By far, my biggest gripe with the game is the loading times. As you may have noticed in the video above, even on the latest technology — an iPad Air 2 — the game takes about five or six seconds to restart a level or stage. This means that while you’re still working out a strategy and possibly dying or simply messing up a whole bunch of times, you will spend a considerably large amount of time watching the three dots of the loading screen. On certain tricky stages, it started to get a bit maddening. I hope the game can be streamlined a bit to improve this, as everything else about the game is nearly perfect.

Related to this, I also would have appreciated an “undo” button — not for when I die, but for when I realize a millisecond too late that I made the wrong move and then have to start from scratch. Or even when I accidentally swipe one too many times because I didn’t realize the game registered my first swipe. I know it’s a strategic puzzle game and you’re supposed to think out your moves. But unlike Hitman GO, the animations and action feel more alive. I would often even forget that it’s turn-based, not real time. So I would move fairly quickly, only to make a mistake. I would have liked the game to be a bit less punishing about those instances and a bit more user-friendly. I also question the developer’s motives when they leave out an “undo” button but offer an in-game guide that costs extra. Still, the fact that each level is broken up into stages makes this a small quibble, and nothing to be too bothered by.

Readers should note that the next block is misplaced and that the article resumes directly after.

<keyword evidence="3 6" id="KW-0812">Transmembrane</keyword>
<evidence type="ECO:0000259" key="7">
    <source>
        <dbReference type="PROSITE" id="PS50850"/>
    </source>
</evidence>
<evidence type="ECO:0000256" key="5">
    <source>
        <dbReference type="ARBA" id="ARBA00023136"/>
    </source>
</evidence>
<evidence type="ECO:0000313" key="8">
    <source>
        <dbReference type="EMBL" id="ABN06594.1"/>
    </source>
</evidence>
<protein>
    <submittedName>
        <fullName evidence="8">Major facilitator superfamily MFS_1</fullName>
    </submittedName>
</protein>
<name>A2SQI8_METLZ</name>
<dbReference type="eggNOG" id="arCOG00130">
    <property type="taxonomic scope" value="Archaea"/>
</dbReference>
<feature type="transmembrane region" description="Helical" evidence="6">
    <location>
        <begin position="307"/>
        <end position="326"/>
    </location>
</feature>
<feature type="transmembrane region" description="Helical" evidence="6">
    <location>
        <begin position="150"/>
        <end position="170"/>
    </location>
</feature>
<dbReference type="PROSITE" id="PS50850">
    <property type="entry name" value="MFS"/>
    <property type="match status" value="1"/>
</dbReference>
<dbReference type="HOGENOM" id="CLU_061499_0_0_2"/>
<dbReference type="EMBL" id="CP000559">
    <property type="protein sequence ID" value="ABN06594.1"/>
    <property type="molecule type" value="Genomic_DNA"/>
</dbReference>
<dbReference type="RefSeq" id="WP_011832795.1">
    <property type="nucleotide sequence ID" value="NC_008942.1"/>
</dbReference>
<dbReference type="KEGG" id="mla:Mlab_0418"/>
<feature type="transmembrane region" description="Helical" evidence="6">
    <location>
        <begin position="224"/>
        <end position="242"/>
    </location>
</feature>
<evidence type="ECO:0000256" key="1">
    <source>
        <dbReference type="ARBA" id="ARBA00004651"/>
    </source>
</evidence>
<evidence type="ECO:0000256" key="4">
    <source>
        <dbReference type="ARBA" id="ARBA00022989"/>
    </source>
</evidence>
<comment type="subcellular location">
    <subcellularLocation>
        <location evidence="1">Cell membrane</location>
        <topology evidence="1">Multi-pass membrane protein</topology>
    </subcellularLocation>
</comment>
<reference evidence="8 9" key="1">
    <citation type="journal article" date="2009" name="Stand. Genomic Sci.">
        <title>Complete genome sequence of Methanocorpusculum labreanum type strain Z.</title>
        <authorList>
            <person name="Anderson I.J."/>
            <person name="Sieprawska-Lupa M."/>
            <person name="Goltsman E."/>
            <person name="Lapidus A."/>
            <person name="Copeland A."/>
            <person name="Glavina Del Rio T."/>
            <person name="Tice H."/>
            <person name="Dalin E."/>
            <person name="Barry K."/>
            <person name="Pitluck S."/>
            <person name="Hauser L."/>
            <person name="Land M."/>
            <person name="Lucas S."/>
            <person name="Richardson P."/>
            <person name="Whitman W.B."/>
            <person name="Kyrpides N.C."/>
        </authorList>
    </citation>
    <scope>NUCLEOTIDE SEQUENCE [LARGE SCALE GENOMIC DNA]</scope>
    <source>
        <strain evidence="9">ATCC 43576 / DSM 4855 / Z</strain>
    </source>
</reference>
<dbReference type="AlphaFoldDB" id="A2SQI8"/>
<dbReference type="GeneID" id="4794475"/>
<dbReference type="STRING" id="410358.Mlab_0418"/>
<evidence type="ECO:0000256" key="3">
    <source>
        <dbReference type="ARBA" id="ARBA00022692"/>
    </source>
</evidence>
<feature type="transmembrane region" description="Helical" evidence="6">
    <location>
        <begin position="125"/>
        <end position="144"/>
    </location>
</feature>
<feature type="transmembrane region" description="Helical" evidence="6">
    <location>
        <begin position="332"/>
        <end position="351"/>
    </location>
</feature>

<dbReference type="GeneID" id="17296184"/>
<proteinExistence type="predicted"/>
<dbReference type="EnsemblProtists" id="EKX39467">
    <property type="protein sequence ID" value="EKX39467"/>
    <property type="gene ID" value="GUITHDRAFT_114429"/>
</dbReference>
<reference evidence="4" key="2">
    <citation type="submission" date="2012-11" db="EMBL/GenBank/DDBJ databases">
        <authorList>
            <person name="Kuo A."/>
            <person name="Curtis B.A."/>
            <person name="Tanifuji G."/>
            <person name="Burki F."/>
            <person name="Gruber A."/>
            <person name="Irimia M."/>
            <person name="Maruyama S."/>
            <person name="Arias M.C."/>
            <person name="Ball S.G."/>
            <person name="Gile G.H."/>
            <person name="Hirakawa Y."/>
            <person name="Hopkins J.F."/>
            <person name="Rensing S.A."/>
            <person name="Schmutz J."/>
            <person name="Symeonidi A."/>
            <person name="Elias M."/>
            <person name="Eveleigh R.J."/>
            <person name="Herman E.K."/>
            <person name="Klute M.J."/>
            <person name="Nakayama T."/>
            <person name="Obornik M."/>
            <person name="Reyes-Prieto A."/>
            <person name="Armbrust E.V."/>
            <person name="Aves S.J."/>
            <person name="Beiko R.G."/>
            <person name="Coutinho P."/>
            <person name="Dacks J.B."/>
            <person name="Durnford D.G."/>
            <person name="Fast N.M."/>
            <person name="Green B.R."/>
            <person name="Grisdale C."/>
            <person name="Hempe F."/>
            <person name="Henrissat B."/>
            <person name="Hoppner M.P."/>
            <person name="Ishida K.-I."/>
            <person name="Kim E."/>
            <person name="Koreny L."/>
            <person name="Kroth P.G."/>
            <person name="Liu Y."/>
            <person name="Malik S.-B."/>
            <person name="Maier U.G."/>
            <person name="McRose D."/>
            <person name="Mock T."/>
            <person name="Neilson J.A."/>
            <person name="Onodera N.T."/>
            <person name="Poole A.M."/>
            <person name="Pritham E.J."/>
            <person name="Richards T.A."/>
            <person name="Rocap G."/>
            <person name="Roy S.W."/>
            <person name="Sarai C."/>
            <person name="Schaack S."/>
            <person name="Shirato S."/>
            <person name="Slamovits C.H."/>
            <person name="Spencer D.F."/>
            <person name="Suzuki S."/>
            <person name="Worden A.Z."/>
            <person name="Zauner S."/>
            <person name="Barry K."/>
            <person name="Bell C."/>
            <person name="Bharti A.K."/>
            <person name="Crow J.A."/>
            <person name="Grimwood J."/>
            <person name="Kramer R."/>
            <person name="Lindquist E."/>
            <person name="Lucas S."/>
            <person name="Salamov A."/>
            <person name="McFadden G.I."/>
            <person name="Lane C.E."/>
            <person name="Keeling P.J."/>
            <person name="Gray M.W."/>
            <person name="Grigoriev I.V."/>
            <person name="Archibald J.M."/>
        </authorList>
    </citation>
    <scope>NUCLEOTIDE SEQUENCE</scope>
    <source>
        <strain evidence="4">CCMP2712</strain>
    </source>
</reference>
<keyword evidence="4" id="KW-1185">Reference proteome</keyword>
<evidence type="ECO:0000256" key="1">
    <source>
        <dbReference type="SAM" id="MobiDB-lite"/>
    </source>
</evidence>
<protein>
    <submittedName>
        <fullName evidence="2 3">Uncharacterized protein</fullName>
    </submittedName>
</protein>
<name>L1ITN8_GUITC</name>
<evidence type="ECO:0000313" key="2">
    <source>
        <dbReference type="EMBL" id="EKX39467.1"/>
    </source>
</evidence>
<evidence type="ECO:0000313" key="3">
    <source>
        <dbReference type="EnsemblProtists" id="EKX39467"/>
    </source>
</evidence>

Since I mentioned Hitman GO, I’d like to take a moment to compare the two. I only got to the second level in the second chapter of Hitman GO before I quit. I was finding it more frustrating than fun, and the inability to skip more than a couple of levels without spending more money left me with limited choices. Since I wasn’t enjoying it enough to spend more to unlock the rest, I chose to simply stop playing. I also wasn’t drawn to the world as much as I was to Lara’s. Hitman’s is very static — it’s meant to mimic a board game — whereas Lara’s feels alive. I think those who liked Hitman GO would also enjoy this one, but you don’t have to like the previous to love the latter.